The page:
Yeah. I think all of that is … It all boils down to the different ways we’re experience this isolation. Even the introverts I know are by now sort of itching to have human contact and the huggers I know are crawling out of their skin at this stage.

Adam Carroll:

Oh my god.

Drew McLellan:

Yeah.

Adam Carroll:

Somebody touch me. Yeah, exactly.

Drew McLellan:

But it’s really about how do we show up as the leader and the boss to help them get through this? And also, I think it’s also an issue of outcome. So every agency owner and leader listening to this, their team has stuff they’ve got to get done. As you were talking about the spotlight versus the floodlight, I think one of the things that’s difficult is it’s easier to do hard work in hard times when you do see the big picture and you know why you’re doing it. And when you have, as you call it, spotlight focus of I have these five tasks that I have to get done, I guess it’s easy to get lost in sort of the meaninglessness of it.

Adam Carroll:

Totally.

Drew McLellan:

So how do we give them more of a floodlight? How do we help them see the bigger picture?

Adam Carroll:

So this leads directly into this framework that I think we can leverage. And just food for thought, I have started leveraging this in all facets of my life. So I know you. You’re an amazing dad. You’re an amazing mentor and coach to other people. You’re running two businesses. Probably more than two businesses at any given point in time. This can be done … This framework can be leveraged in a variety of different ways, a variety of different times and I’ll go through exactly how we might do that and then you can maybe pose a question to me about how it can be leveraged in various situation.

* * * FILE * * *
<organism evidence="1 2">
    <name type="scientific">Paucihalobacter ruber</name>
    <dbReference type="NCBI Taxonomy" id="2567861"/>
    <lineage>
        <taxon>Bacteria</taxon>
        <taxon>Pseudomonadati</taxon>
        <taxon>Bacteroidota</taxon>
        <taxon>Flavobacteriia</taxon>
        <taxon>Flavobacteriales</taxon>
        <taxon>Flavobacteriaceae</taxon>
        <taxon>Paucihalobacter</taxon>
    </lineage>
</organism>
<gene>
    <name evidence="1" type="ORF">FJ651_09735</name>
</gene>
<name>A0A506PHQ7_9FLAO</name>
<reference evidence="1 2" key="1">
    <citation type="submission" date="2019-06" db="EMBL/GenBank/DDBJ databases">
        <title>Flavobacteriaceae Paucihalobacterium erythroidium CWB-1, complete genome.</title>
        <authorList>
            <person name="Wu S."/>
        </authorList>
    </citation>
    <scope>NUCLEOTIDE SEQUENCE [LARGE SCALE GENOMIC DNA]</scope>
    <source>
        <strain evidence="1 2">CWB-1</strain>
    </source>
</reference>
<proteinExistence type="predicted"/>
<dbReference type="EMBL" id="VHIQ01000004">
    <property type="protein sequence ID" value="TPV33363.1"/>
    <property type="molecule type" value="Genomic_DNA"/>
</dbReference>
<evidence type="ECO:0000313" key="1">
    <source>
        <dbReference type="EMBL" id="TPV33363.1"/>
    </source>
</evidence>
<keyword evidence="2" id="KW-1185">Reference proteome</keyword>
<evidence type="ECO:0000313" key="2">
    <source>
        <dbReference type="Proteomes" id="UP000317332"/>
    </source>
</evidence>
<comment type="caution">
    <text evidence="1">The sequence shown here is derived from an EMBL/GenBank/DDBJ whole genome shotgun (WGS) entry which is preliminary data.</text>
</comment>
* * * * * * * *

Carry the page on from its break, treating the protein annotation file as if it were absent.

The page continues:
Drew McLellan:

Awesome.

Adam Carroll:

The framework spell … It’s an acronym that spells heat. And the idea is we want to keep our teams warm. When they’re all spread out all over it’s very easy to get cold. Just for the company to go cold, for the trail to go cold, for everything to go cold. So we have to maintain the heat all the time. And when I say all the time, I’m talking maybe two to three times a week you’re going to have this conversation with folks. But it goes like this, the H-

Drew McLellan:

Hang on. I have a question. Because I’m hearing them asking as we’re talking. Is this the agency owner that has to do this with everyone? Is it a direct supervisor conversation? Because some of … You may have a team of 50. So how is this handled?

Adam Carroll:

In my opinion this could be leveraged throughout the entire organization. It really more answers the question of what do I even say to people right now? What is the conversation I’m having on a regular basis because it feels like … Well, if you watch the news how many cases are there? I mean after a while you just don’t even want to have the conversation. So what we’re going to do and we’re going to answer some of the four itises that people are having in this but this would be agency owners, it would be direct line supervisors, it might even be people back and forth to each other that are on teams.

Drew McLellan:

Okay.

Adam Carroll:

So the H very simply is, how are you? How are you doing? And when we’re asking how are you, my hope and intent in this is to get someone to release some of the emotional steam that they have so that we can then get to logic afterwards. Because if someone says … If I say, “Drew, how are you?”, and your first answer is going to be-

Drew McLellan:

Well, if it was someone other than you perhaps I would go, oh, I’m good. With you I would say, I’m tired.

Adam Carroll:

Yeah. Yeah. And so what I so what I would say is how are you? And then I’d say, how are you really? Because they’re going to go, I’m fine, things are fine. How are you really? Well, besides the fact that my spouse and I are about to rip each other’s hair out and the kids are driving me crazy.